8 questions with Peter Chua

Bartender with swag

Peter Chua. -- ST PHOTO: AZIZ HUSSIN
Peter Chua. -- ST PHOTO: AZIZ HUSSIN

South-east Asia's Best Bartender of the Year Peter Chua dreams up drinks in his sleep

Singaporean Peter Chua is the "it" bartender of the moment, having won the title of Southeast Asia's Best Bartender of the Year at the inaugural Diageo Reserve World Class South-east Asia Finals and Bar Show 2014 last month.

The 26-year-old senior bartender at cocktail bar 28 Hong Kong Street beat 25 contestants from around the region to emerge winner and will represent Singapore in the global finals in the United Kingdom next month.

It is a feather in the cap for Chua, who will be the second Singaporean to compete at the event - considered one of the world's most prestigious international bartending competitions - since local bartender Aubrey Sim, formerly of whisky bar B28, competed in the event in 2009.

The bachelor is known in the scene as a barman with charisma and the ability to win the attention of guests, otherwise known as swag.

He tells Life! winning the South-east Asian title puts him on the right track to help raise the profile of Singaporean bartenders and grow the cocktail scene here.

"The plan has always been to build my knowledge, skills and credibility as a bartender for as long as it takes," he says.

1 How did you get your start in bartending?

My initial plan was to do music because my dad was a musician. But I lost all my contacts for gigs after I completed national service. I was in desperate need for money, so my friend said, "You need cash, right? Why don't you bartend with me in clubs, it's easy'". So I did that for two to three years. But there was no growth.

About three years ago, my friend had a job for a house party that he couldn't do and that's where I met Michael Callahan from 28 HKS and my current bosses. I haven't looked back since.

2 What was the first proper cocktail you learnt to make?

Probably a South Side and a Scofflaw. The Scofflaw was the first drink that opened my eyes, like how a brown spirit such as rye whiskey can taste so delicious. It's rye, dry vermouth, grenadine and lemon juice. That's when I also made my first syrup. I never knew you could make your own syrup. I thought you had to buy this sort of stuff. So it opened my eyes to the possibilities and gave me the drive to learn this whole new world (of cocktails).

3 What is the most memorable cocktail you have had?

When I first started work, Michael made a drink called the Michelada, a tequila- based drink mixed with beer and hot sauce. It also had black pepper and soya sauce, and it was savoury. I never knew you could mix a beer with a cocktail and it would taste so good.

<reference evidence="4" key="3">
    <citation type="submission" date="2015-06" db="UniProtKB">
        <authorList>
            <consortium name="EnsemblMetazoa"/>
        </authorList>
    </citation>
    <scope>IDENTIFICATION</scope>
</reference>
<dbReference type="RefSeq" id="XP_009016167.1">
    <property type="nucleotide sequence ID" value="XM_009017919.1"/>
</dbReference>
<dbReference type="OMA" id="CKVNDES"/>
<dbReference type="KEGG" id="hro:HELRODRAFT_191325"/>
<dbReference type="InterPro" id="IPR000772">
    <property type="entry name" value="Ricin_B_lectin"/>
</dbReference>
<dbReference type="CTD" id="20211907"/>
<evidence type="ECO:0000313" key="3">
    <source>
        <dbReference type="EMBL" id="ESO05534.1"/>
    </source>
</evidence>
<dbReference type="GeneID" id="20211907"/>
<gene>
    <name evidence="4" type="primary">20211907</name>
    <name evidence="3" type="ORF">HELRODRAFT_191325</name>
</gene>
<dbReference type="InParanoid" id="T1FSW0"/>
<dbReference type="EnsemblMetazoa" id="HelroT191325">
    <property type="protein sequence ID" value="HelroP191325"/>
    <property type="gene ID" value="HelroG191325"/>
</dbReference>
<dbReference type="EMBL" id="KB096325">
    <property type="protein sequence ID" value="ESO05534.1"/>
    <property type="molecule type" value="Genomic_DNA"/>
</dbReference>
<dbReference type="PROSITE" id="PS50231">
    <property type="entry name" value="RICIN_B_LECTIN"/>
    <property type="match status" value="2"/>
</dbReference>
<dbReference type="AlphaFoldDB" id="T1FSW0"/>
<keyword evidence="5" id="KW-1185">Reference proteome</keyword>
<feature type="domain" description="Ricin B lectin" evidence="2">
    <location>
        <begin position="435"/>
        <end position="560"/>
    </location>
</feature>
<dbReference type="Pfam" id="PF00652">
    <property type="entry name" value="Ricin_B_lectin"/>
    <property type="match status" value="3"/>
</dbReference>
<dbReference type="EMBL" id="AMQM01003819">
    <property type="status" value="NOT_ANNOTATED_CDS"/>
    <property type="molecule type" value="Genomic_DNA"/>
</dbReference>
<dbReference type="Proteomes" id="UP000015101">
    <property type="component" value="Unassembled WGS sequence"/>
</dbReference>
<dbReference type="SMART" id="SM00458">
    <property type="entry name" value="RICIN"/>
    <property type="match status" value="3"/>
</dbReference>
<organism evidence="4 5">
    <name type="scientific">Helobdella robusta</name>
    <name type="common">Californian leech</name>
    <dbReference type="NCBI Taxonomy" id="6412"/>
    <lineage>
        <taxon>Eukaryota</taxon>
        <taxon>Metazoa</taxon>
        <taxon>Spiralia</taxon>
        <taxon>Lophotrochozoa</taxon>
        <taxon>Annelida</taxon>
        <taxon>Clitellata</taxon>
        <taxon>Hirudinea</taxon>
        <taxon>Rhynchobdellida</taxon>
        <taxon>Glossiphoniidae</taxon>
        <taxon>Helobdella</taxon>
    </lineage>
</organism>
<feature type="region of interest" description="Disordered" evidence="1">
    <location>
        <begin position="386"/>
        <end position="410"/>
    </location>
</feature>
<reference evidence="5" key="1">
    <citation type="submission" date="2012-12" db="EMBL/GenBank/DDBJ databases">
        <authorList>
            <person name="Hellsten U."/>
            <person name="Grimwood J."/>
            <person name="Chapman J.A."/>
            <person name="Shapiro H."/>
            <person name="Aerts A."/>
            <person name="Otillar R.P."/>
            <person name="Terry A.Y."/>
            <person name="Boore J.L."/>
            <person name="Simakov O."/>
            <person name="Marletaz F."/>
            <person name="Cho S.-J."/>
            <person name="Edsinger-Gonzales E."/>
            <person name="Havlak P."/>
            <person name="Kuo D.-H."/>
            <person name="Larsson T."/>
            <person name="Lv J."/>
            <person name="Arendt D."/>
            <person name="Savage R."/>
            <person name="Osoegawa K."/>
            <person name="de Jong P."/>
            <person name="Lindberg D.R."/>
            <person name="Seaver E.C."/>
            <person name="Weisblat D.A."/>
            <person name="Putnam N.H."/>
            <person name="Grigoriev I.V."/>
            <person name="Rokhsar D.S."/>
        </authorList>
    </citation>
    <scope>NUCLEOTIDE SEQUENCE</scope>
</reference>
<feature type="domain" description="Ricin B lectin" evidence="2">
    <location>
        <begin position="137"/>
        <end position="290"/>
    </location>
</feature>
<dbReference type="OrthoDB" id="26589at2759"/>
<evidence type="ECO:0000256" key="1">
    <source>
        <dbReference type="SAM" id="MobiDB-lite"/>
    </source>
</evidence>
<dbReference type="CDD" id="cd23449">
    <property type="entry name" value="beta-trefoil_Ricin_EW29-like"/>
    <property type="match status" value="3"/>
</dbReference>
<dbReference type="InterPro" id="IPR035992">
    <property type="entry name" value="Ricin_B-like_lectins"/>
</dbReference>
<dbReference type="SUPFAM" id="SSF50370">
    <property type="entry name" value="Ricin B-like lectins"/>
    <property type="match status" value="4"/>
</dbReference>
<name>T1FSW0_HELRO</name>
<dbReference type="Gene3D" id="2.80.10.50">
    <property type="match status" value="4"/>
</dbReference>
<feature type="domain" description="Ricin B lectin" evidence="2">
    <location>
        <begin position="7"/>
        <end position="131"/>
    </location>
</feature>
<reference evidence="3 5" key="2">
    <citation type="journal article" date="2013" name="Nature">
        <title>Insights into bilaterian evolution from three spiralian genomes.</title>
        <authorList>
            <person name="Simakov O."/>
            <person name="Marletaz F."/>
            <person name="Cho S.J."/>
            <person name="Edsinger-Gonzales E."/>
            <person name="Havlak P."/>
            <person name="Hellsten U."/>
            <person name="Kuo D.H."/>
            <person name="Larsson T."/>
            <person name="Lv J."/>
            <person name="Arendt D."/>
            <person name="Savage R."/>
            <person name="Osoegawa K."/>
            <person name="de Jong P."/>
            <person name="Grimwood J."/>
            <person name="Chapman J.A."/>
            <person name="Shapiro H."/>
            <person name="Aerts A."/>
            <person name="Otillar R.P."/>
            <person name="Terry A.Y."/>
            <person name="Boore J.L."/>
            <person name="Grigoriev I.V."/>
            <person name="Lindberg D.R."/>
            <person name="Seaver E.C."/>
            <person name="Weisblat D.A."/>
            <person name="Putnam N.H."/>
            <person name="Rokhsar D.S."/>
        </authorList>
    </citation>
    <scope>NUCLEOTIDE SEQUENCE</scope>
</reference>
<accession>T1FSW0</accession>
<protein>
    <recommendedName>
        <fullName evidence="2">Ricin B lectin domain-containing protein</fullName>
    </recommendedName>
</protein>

A customer had asked for a drink that was salty and spicy and had a lot of gas, and Michael said he had it. Then he brought this drink and I realised that there's so much to learn in this business.

4 Most horrible experience behind the bar?

There will always be good and bad customers, but I've never had a bad customer who made me want to quit. Working in the hospitality business, you're working with an inconsistent variable. The customers can come from anywhere. We've had our fair share of bad customers and good customers. There's no point beating yourself up over it. If they didn't have a good time, they probably won't come back.

5 Your favourite cocktail?

The Negroni because of its beauty and simplicity. It's one of the few drinks which has sweetness, bitterness and strength in the spirit. Just gin, vermouth and bitters. If you change any of these components, it can take on a whole new feel.

6 Where do you find inspiration for your cocktails?

Everywhere. I work best when I'm sleeping. When I sleep, I dream up drinks. I wake up and tell my girlfriend, "I have an idea for a drink and I'm going to do this." But inspiration comes from stories, songs, conversations with people, movies, books and history.

7 When life hands you lemons, what cocktail would you make?

Anything lemon- and citrus-based, which means a lot of sours. I'd be happy with a bottle of gin, sugar and lemon because I can make at least 20 drinks with that. But metaphorically speaking, if life hands me lemons, I'd be happy to sit back with a bourbon on the rocks.

8 How would you like to be remembered?

I want people to come to Singapore specifically for good restaurants and bars. We're not there yet... I hope to be remembered as one of the pioneering bartenders who helped achieve that goal.

melk@sph.com.sg